A computer hacker from Georgia pleaded guilty Thursday to fraud and identity theft after authorities found more than 675,000 stolen credit card accounts on his home computers.
Credit card companies have traced more than $36 million in fraudulent transactions to the accounts that were breached by Rogelio Hackett Jr., 26, of Lithonia, Ga.
Court documents indicate that Hackett built a reputation for himself as a teenager in the hacking community and had been stealing account information for roughly a decade. Typically, he sold the account data to others, who would use them to make fraudulent charges.
As far back as 2002, Hackett would sell account numbers for $20 to $25 each to people across the world who would use the stolen accounts to make purchases. Authorities estimate that Hackett personally earned more than $100,000 by selling accounts and that credit card fraud was his sole source of income the last few years.
In August 2007 alone, Hackett obtained data on more than 350,000 accounts by hacking the network of an unidentified company specializing in online ticket sales, according to court documents.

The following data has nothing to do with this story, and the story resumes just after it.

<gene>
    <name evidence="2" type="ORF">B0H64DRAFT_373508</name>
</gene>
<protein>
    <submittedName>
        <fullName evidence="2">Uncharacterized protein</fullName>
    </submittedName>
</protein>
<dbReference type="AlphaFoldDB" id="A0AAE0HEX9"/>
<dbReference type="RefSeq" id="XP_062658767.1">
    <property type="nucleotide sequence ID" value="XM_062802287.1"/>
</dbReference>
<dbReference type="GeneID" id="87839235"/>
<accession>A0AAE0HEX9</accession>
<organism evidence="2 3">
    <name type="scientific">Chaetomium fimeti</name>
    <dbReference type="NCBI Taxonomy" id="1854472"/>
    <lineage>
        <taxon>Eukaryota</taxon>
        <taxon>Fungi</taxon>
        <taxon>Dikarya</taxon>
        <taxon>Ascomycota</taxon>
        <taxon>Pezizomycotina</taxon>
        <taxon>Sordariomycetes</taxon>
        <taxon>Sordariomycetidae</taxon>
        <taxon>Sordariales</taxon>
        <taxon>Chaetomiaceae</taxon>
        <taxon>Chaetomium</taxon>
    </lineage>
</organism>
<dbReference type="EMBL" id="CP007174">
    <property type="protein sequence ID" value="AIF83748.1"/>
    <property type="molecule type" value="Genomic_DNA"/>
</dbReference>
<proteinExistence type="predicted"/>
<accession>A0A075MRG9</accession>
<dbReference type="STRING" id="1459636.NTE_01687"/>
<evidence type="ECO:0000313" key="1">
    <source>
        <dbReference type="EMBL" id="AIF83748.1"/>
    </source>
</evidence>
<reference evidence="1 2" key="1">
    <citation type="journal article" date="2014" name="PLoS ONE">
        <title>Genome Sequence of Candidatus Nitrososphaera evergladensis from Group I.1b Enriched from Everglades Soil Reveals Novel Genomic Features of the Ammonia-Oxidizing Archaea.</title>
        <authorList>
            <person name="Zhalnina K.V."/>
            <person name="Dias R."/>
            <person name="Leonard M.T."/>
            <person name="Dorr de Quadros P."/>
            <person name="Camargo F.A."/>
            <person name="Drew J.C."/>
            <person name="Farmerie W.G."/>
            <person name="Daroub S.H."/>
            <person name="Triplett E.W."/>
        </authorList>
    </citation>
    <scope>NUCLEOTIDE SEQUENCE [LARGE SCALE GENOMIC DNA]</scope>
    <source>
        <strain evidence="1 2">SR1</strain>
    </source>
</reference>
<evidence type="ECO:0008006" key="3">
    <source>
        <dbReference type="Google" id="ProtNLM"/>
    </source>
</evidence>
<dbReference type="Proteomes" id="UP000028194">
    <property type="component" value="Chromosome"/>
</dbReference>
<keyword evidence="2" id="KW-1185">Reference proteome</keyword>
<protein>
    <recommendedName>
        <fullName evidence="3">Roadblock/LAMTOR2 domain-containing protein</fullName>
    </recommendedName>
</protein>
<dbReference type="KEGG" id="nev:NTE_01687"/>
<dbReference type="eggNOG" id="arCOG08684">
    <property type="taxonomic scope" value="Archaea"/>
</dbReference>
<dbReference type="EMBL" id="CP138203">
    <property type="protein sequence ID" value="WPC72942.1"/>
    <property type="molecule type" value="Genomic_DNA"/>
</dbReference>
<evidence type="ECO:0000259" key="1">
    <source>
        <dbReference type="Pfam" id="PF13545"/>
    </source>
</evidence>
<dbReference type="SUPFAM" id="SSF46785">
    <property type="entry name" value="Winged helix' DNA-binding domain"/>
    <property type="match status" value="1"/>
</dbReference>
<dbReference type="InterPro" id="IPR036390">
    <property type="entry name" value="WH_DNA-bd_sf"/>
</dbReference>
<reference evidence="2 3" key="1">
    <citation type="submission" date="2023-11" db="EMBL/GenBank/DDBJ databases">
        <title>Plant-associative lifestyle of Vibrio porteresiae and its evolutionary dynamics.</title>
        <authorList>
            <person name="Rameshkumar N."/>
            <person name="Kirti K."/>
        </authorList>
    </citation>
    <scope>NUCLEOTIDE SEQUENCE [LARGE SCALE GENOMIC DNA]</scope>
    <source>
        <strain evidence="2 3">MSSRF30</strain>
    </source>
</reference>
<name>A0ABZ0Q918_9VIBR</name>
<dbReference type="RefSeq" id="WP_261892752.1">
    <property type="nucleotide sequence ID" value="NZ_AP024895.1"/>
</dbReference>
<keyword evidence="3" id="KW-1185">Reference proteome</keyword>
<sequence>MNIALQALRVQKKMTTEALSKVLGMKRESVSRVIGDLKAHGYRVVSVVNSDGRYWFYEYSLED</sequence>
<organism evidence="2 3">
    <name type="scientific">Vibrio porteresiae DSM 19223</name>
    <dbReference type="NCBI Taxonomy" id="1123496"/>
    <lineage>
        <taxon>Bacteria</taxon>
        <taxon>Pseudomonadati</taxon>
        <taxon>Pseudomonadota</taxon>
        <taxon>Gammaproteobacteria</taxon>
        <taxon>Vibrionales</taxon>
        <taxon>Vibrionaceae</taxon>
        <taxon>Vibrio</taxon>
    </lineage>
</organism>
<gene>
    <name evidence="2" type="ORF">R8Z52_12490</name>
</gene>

Hackett also owned equipment to manufacture counterfeit credit cards and was found possessing more than 100 such cards.
While significant, the scope of Hackett’s crime pales in comparison to Albert Gonzalez, who used the online handle “soupnazi” and was sentenced in 2010 to 20 years in prison for orchestrating a scheme that stole tens of millions of credit and debit accounts, resulting in at least $200 million worth of fraud.
Hackett, who pleaded guilty in federal court in Alexandria, Va., will be sentenced July 22 and faces two to 12 years in prison.
Hackett’s lawyer declined comment.